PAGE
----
Texas (Charlie Robison) vs. Nashville (Florida Georgia Line) (On Texas Independence Day!)


NOTE: this article works best if you crank Lynyrd Skynyrd’s “Workin’ for MCA.”

The fighting words that drove Willie, Waylon, and the boys to carve their own trail resurfaced recently when Sony Music Nashville chairman and CEO Gary Overton dropped this hot take in an interview:

“If you’re not on country radio, you don’t exist.”

This did not sit well with Texas troubadour Charlie Robison and he let it be known.

First, that quote. The music industry can be a fickle, ego-driven monster and the product that gets sold more often than not are the actual artists.  Make no mistake – it’s an industry – and the Nashville businessmen know how to squeeze out every last nickel.

Overton is not mincing words. Country music in 2015 is not necessarily about art or quality. It is a multi-billion dollar enterprise that is adept at following a pretty straightforward recipe to success:

  1. Take song that makes mention of tractors, tailgates, etc. – you know the drill
  2. Have aforementioned song be sung by a veneer-toothed, aw-shucks sexy bro that is appealing to both teenagers girls AND their mothers.
  3. Repeat the hell out of this equation.
  4. Profit.

Charlie Robison comes from serious musical roots. His brother Bruce has penned three No. 1 hits for country radio. He was married to one of the Dixie Chicks. He packs venues throughout Texas and beyond with relentless touring and raw, real songwriting.

Overton’s quote set off Robison – to say the least. Robison took to Facebook (OUTLAW):

“I was signed by Warner bros, and Sony during the days I had the patience to smile while ignorant pencil pushing, mullet headed expense account rapists like you ran those labels,” Robison wrote. “I’m on the road right now and just finished putting on a show for the folks in Shreveport. That’s a town u call a blip on ur screen.”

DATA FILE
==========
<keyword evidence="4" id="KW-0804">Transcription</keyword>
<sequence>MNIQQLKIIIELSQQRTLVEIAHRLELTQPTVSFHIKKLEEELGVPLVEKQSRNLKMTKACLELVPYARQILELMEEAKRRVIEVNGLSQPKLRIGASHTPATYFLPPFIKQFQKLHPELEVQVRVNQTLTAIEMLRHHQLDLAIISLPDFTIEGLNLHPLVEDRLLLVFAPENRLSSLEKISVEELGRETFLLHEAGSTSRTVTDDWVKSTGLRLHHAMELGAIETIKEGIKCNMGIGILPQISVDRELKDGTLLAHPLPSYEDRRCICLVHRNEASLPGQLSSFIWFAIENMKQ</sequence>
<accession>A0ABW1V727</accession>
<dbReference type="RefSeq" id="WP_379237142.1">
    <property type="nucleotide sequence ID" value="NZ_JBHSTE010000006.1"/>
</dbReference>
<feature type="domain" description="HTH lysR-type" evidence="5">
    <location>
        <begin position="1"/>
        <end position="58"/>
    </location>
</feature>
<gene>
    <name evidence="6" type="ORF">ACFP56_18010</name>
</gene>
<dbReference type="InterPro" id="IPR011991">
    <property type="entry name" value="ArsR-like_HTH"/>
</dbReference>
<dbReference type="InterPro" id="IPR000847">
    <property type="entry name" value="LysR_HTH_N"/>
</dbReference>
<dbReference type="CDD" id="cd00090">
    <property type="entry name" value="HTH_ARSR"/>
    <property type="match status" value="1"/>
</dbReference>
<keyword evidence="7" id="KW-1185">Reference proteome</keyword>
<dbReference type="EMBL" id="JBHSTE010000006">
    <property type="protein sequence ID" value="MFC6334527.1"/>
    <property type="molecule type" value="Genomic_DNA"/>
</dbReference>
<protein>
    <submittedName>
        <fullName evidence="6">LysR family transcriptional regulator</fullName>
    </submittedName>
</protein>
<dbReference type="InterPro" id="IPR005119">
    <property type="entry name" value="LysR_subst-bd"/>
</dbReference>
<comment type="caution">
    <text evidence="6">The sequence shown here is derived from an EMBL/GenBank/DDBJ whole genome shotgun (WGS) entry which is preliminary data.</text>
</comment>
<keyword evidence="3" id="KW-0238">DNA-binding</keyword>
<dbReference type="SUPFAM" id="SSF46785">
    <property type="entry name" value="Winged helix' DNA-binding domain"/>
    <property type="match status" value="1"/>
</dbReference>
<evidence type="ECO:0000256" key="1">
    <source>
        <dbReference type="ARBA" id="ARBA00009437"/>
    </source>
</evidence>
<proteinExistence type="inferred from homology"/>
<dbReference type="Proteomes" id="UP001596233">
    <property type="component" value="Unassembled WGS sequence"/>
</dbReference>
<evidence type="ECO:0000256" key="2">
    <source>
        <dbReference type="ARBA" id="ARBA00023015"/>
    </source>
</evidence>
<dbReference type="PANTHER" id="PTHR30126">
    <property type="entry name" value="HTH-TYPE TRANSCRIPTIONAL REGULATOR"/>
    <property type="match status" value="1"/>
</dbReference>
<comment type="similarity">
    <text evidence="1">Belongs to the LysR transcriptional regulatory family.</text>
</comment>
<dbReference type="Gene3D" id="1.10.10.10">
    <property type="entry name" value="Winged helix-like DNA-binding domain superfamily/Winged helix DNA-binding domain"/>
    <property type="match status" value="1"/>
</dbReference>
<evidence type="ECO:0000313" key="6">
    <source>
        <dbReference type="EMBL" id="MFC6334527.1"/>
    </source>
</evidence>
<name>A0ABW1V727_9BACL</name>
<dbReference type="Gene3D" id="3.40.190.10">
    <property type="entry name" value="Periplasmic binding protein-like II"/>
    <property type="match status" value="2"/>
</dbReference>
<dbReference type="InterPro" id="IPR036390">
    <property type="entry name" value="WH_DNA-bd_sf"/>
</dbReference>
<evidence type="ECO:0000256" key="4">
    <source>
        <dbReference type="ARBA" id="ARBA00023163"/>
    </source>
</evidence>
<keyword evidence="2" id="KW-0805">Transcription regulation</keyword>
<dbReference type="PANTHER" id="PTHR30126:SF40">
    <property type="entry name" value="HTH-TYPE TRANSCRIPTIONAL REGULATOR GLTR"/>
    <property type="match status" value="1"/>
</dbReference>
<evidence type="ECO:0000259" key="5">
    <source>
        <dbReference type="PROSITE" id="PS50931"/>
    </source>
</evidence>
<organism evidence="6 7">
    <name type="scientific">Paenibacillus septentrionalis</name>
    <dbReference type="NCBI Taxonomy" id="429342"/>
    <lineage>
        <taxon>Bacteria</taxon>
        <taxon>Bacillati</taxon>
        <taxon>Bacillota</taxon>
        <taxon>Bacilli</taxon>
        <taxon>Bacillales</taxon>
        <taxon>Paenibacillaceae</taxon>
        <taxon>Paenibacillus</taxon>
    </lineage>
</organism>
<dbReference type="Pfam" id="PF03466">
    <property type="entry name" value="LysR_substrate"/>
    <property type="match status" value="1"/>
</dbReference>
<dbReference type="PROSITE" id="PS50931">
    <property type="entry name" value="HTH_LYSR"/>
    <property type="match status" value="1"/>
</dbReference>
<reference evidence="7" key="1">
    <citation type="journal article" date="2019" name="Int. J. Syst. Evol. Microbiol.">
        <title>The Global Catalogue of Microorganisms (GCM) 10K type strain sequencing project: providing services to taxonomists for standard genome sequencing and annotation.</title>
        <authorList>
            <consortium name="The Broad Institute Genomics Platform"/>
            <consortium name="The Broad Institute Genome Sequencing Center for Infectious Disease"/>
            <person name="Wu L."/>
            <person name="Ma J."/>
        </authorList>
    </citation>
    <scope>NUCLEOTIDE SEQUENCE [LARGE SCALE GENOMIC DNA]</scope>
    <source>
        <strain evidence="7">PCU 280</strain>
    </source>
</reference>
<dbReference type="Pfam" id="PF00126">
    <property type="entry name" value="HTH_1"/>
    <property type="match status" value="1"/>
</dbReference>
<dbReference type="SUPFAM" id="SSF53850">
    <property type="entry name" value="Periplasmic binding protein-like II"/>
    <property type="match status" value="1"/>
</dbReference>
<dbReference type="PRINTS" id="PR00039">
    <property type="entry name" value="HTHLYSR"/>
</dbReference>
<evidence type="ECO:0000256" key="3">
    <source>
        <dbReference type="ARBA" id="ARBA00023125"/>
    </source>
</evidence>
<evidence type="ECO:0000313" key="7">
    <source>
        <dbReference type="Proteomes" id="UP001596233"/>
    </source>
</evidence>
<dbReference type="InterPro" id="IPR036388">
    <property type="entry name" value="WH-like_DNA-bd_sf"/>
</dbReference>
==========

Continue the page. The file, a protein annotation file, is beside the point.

Thoughts and prayers for Shreveport.

Robison wasn’t done.

“I spent so many years in Nashville watching you ignorant wastes of space sit behind your big desk and act like me and all the the Texas/Red dirt artists don’t exist,” he wrote. “Well Mr. ‘I have a job today but as soon as Florida/Georgia line goes out of style,and believe me dumbass they will, you will not exist.’”

Gotta love dragging the Florida Georgia Line broskis into this. That’s good hustle. Naturally, the duo (or female publicist) responded on Twitter.

I find this whole exchange rather amusing and refreshing. I am a longtime fan of Robison’s. His song “Loving County” is perhaps the finest murder song I’ve ever heard.

What Robison does for a living and what Florida Georgia Line do might as well be completely separate industries (in most regards– they are, the only similarity is that they are singer-songwriters). Robison plies his craft on the road, pouring his soul out in each song he writes.

Florida Georgia Line is an energetic, photogenic, likeable duo that write super marketable, catchy tunes almost better than anyone these days. It may not be artistry to some, but it’s one lucrative business– which could be the main argument for it being art or not. Most artists don’t sell their art at the rate these two do.

Keep your social media accounts refreshing to see how this one unfolds.

Image Source: BMLG, Flickr/DaveHensley